May 3, 2024
Journal Article

Density Scaling Approximation for Monte-Carlo Simulations of Radioactive Plumes


The release of radioactive gas into the atmosphere can diffuse into large volumes of air downwind from the point of release. The extent of radioactivity can cover thousands of cubic meters of air and radiation transport simulations for such large source distributions can take tens of hours on multi-node institutional High-Performance Computing facilities. In this paper we describe a phenomenological method for approximating ground-level detection of radiation from large volumes of a static radioactive plume that can be calculated on a stand-alone personal computer in much shorter computation times than those usually needed for such large volume evaluations. We refer to this method as the Density Scaling Approximation (DSA). Its ability to approximate ground-level count rates of large plumes comes from using a small-plume volume with a scaled-up value of air density to simulate the same number of scatterings that occur during transport in larger plume volumes at normal (analog) air density. In this paper we demonstrate the DSA by using a 100 m-diameter air-filled hemispherical dome geometry that has a uniform volumetric activity of 135Xe gas throughout the air-filled volume. The DSA for a larger dome diameter is obtained by evaluating the 100 m dome with an air density scaled up by the linear ratio of the larger diameter to the 100 m diameter. We find that this approximation works well for large dome diameters up to 1200 m – the largest diameter studied and a size more than sufficient for accounting for all the radiation from 135Xe. We also show that the dominance of the Compton scattering mechanism for gamma-rays in air enables the pulse-height spectra to be divided into three regions of interest:: the full-energy peak, the region of single-Compton scattering, and the region of multiple-Compton scattering. In addition to the dome geometry, results from a cylindrical geometry were also used for the purpose of determining the just-large-enough diameter needed to evaluate a static, uniform dome distribution of 135Xe gas. As the diameter of the cylinder (and inscribed dome) increased, the radiation detected from the interstitial volume decreased and the total counts from the two geometries converged at ~1100 m, determining that diameter is the large-enough volume needed to accurately simulate detection of 135Xe gas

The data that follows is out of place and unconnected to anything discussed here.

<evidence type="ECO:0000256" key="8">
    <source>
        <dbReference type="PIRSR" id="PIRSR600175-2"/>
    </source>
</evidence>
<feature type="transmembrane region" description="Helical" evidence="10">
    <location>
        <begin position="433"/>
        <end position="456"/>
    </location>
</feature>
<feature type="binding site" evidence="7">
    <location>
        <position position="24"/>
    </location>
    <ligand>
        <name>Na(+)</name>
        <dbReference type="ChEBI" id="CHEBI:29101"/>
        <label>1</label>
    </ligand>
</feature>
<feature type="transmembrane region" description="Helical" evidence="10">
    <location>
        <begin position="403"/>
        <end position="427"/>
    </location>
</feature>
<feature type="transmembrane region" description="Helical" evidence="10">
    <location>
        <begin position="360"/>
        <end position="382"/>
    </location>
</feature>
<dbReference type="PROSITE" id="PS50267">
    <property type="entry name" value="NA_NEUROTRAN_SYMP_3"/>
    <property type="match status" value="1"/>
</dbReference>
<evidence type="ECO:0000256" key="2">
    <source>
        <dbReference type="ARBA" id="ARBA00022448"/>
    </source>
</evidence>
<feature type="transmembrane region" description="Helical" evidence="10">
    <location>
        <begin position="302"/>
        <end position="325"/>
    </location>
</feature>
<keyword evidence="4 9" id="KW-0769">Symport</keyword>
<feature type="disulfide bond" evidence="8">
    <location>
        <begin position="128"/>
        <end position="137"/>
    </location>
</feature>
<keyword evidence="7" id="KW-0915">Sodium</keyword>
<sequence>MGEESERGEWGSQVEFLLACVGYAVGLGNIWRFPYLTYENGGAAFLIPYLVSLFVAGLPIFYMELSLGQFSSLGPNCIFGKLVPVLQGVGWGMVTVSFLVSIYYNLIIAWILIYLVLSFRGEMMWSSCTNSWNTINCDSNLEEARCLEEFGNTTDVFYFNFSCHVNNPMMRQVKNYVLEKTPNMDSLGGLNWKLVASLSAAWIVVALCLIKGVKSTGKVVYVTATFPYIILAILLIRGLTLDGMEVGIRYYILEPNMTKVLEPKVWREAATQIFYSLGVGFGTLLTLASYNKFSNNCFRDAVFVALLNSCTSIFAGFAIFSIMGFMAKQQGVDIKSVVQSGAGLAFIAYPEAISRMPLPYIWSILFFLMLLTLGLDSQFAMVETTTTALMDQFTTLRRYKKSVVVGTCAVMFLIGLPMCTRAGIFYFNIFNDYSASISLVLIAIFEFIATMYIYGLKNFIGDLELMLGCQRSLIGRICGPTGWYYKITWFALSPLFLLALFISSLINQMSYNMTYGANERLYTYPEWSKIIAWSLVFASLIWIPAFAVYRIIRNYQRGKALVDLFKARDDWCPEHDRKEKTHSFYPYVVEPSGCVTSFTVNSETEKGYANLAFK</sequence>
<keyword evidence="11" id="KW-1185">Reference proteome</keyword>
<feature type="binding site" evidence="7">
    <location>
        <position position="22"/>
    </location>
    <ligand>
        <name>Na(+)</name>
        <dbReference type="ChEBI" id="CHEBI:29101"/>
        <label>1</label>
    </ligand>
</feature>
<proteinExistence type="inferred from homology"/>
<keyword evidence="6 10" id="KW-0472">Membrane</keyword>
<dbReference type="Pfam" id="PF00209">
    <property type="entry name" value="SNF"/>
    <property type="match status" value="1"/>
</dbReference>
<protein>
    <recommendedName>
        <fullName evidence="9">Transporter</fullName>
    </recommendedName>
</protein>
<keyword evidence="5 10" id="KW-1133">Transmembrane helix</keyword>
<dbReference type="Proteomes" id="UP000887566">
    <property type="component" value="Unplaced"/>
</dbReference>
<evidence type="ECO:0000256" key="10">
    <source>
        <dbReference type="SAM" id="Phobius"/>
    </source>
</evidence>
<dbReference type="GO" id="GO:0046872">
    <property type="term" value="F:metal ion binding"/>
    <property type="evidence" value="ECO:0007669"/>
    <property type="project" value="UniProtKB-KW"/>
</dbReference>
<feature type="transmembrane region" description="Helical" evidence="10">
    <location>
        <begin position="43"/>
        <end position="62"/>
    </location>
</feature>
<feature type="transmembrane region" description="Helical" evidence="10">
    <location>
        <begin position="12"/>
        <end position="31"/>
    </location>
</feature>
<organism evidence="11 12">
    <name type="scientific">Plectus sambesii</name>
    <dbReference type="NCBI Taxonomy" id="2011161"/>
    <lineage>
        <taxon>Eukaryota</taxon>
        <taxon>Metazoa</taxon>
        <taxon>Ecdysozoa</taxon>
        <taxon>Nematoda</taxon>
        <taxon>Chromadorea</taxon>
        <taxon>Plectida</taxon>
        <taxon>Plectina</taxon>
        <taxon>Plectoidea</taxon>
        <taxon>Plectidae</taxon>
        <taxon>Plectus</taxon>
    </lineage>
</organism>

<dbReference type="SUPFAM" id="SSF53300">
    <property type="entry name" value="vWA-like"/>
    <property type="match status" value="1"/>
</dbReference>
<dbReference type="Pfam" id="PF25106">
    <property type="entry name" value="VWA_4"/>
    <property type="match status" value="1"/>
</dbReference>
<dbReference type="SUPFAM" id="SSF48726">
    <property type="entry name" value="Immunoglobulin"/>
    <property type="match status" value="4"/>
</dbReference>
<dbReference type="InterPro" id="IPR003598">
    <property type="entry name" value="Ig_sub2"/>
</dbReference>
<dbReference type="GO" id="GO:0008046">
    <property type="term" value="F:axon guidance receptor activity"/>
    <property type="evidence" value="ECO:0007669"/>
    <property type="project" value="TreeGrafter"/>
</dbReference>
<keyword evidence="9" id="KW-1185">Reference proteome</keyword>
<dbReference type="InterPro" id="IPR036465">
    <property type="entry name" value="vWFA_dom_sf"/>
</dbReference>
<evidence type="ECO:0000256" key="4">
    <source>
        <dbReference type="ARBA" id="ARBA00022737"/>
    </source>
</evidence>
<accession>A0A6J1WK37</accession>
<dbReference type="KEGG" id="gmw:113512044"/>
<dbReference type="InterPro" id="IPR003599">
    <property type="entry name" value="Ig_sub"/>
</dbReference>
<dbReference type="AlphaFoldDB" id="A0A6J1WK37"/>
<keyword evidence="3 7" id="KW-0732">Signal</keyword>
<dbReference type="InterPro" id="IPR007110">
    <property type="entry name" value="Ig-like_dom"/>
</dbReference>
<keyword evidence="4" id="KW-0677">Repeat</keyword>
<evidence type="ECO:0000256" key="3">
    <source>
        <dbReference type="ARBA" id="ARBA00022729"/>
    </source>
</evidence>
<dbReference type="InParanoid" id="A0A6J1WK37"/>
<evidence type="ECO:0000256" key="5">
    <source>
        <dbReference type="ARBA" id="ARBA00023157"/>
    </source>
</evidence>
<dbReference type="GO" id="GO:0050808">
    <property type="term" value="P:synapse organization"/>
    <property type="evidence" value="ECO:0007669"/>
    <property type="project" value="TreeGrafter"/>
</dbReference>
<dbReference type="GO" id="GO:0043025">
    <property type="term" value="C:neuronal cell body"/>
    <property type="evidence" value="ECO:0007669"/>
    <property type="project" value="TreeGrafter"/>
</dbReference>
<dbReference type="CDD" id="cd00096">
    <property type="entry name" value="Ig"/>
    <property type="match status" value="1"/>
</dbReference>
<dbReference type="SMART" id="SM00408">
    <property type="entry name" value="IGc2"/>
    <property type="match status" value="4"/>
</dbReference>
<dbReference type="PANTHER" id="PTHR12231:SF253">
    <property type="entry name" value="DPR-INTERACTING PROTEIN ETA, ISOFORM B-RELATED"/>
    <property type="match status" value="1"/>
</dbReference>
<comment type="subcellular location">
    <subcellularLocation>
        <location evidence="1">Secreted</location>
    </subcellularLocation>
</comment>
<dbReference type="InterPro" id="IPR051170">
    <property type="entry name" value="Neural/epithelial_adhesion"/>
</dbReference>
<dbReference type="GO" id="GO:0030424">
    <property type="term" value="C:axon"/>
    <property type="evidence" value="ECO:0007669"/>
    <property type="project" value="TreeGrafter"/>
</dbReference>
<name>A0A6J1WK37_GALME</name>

Published: May 3, 2024


Siciliano E.R., J. Ely, and S.C. Stave. 2024. Density Scaling Approximation for Monte-Carlo Simulations of Radioactive Plumes. Nuclear Instruments and Methods in Physics Research. Section A: Accelerators, Spectrometers, Detectors and Associated Equipment 1063. PNNL-SA-191244. doi:10.1016/j.nima.2024.169296